We laugh, we sun, and we even swim.  The day flies by, and by five we are back in the city, tan and rested.  I feel like I’ve been gone a week.  

Sunday, June 26, 2011

the bribe (lyn)

Yesterday I had hoped to spend the day with Alexander.  I was thinking maybe a museum during the day, and dinner out and a movie at night.  It’s been awhile since we’ve done any of these things together.  But our plans change.  Alexander ends up at a five-hour driver’s ed class during the day, and over to a friend’s house at night.

So today, I’m hoping we can resurrect yesterday’s squashed plans.

I finally wake Alexander around 10:30.  He gets up with much resistance and tells me that he and his friend are getting together again today.  But he suggests, for us, that we stay in tonight and watch Thelma and Louise on Netflix.  “I’ll make shrimp scampi,” I volunteer.  I know it’s a lot of points but we haven’t had it in awhile. 

Still, I want to do something with my son today. “Let’s go for a walk,” I say.  “Okay, but if I do that, can I go over to Sam’s after?”  A walk with me has been relegated to chore-status. 

It’s hot and muggy and noon by the time we leave the house.  Not the best weather for a 3.6-mile walk around the reservoir.  We leave the house and two blocks later Alexander asks, “If I go home now, is there anything else I can do as a substitute?”  I say no.  

In the end, our walk turns out to be just as good as a museum visit.  Maybe better.

Saturday, June 25, 2011

what I won't miss (lyn)

When Alexander was a baby, I read about a woman who kept a jar of pennies.  Each penny represented a day, and the number of pennies equaled the number of days her child would be at home before leaving for college.  Every day this woman would remove a penny from the jar.  I remember thinking how sad it would be to watch the pennies diminish.

Today, if I had kept that jar, there would be a paltry 63 pennies left in it.  Not even enough for a cup of coffee. 

While I was pregnant, I would look at the little room that would my baby’s. And as much as I tried to imagine what it would be like to be a mother, I couldn’t.  This is how I feel now.  I try to imagine a day going by, with Alexander not coming home at the end of it, and I really can’t.

There is so much I’ll miss when Alexander leaves for college, I think it's better to think about what I won’t miss.  And there are a few things.

I won’t miss:
  • Buying Agata’s sorbet and having it disappear in one sitting.
  • Worrying when Alexander is out at night.
  • Thinking about what to make/buy for dinner.
  • Discovering Alexander still up at three in the morning studying because he waited until the last minute.  Again.
  • Getting Alexander up in the morning.
  • Reminding Alexander to …take out the trash, make his bed, write a thank-you note, put his stuff away, unload the dishwasher, finish his whatever that is due soon.
  • Being accused of nagging. 
  • Living in my bedroom so Alexander can take over the living room to work or play.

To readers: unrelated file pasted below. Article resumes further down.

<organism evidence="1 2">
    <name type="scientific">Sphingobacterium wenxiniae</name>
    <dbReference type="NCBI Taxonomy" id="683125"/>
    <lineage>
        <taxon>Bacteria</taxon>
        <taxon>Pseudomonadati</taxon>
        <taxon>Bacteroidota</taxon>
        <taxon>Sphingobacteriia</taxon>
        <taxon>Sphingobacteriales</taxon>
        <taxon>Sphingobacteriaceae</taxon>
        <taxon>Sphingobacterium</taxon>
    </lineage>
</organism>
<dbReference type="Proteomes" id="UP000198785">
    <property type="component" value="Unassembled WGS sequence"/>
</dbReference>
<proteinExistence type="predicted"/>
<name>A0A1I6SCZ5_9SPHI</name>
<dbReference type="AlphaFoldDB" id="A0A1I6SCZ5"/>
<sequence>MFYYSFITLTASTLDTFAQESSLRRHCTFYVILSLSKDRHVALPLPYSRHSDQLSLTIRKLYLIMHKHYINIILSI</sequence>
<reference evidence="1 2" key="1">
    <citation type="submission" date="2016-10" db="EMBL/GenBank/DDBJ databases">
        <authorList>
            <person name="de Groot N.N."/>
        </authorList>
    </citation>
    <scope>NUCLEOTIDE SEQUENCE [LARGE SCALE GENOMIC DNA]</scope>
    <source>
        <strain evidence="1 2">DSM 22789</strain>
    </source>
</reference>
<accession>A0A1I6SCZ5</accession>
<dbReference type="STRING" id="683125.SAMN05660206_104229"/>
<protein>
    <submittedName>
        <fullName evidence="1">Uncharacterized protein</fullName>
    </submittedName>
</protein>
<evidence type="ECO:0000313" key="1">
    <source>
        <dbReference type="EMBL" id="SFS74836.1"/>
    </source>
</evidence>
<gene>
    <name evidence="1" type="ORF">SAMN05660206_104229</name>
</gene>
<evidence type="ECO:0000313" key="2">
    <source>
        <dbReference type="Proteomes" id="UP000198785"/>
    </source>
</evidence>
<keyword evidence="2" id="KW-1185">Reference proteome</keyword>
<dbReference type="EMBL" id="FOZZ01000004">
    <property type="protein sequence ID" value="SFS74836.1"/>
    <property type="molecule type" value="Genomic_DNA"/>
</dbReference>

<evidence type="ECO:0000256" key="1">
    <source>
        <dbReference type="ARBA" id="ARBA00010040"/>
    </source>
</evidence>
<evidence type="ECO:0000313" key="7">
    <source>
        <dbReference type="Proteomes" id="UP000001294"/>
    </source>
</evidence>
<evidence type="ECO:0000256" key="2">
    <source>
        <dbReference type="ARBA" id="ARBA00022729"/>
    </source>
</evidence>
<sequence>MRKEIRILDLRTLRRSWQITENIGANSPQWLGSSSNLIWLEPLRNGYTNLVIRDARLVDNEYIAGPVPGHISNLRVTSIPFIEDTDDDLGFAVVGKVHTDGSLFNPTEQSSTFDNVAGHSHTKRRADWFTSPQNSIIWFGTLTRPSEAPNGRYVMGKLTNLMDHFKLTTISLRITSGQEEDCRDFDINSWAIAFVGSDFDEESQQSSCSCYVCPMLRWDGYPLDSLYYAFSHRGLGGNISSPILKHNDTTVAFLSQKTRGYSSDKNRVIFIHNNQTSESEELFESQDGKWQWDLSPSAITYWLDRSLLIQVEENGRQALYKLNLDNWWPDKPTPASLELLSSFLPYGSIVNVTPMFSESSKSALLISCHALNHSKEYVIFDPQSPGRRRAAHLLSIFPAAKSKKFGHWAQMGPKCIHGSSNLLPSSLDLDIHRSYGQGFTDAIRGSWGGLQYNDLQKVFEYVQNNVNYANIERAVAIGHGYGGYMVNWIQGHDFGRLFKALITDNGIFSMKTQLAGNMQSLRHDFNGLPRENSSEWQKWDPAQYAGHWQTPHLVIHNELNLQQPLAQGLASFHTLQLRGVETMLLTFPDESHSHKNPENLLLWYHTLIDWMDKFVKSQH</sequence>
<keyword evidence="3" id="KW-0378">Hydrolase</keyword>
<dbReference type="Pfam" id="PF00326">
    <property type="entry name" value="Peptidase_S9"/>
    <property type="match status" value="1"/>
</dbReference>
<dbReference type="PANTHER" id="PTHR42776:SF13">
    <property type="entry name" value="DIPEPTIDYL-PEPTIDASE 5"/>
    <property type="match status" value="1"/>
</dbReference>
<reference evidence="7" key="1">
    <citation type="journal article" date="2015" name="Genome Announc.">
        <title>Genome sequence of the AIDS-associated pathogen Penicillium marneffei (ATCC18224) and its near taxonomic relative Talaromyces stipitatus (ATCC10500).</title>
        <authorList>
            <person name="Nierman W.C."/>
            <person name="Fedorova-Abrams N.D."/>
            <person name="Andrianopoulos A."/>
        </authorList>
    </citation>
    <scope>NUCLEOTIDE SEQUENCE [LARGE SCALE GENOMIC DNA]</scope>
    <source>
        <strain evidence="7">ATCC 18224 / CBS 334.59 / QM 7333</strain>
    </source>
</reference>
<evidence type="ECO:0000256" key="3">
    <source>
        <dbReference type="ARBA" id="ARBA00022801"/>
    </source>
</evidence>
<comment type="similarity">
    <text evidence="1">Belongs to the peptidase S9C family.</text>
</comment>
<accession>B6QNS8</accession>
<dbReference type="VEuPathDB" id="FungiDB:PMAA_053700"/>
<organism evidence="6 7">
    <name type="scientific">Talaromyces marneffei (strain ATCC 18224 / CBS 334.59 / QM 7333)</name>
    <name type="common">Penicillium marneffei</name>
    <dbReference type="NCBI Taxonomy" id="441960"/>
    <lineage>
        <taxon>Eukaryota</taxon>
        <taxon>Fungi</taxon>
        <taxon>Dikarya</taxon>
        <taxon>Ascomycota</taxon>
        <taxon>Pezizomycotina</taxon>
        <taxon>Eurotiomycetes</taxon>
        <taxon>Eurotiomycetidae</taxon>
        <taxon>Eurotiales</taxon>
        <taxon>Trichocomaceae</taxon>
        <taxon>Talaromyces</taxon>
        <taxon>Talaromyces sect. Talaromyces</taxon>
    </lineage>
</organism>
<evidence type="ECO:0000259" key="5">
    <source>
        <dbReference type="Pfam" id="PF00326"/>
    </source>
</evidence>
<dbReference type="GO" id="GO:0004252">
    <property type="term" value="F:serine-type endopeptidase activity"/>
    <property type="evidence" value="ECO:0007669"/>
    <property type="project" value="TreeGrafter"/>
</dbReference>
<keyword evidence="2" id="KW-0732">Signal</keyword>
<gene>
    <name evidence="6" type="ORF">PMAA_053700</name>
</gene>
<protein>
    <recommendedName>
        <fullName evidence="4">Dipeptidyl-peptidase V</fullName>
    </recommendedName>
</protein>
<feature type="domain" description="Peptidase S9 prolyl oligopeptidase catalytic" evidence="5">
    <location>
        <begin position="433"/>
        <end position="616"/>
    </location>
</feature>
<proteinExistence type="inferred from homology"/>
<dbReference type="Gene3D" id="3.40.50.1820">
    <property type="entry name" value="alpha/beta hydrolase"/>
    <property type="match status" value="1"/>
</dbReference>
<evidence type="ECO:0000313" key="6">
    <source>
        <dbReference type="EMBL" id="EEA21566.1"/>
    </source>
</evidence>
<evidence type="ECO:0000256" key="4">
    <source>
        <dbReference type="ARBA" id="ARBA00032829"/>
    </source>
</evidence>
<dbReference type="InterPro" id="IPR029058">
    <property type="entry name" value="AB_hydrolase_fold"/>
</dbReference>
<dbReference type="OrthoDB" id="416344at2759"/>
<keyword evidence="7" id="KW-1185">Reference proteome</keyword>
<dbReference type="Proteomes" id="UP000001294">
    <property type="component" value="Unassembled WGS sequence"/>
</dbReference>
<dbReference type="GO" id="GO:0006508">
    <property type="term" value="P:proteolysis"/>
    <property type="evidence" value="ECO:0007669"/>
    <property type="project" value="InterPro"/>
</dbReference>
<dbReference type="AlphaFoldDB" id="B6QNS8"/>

• Watching Alexander stress out over a paper, test, grade, etc.
  • Opening the fridge and seeing lots of open Poland Spring bottles that are half finished.

As I write this list I struggle to think of what to include, as the things I will miss keep coming to mind.  That list would fill volumes.

Friday, June 24, 2011

learning to drive (lyn)

I got my license on the day I turned 16.

The driving school I went to was in downtown Brockton, and all I remember was watching a gruesome film that showed mangled young bodies to warn against reckless driving.  As far as the driving lessons themselves, those I remember well.

My father has always been passionate about cars.  He was the person everyone consulted when buying a new one.  He could quote arcane facts about every conceivable model.  He was a true car connoisseur, and because of that, he was the obvious choice to teach me, his oldest daughter, how to drive.

My mother was too nervous to go with me, and would actually let me drive around the neighborhood (illegally) to practice by myself.  My mother still doesn’t like to be in a car when anyone else is driving.  She trusts her own instincts better than others.

My driving lessons with my father would all begin and end the same way.  We would leave the house with optimism and return with me in tears.  My mother never had to ask, “How’d it go?” as my father would always greet her with, “Next time you’re taking her!”  But of course that never happened.  To this day, I don’t think I’ve ever been the one driving when my mom is in the car.

My dad and I have always had a tempestuous relationship. It is amazing that we survived both my driving lessons and my long hair (“Get those bangs out of your eyes; you have such a beautiful face, it’s a shame no one can see it.”).  In the past three years, my dad has mellowed, almost to the point of inertia.  I miss the spark of his that was so easy to ignite.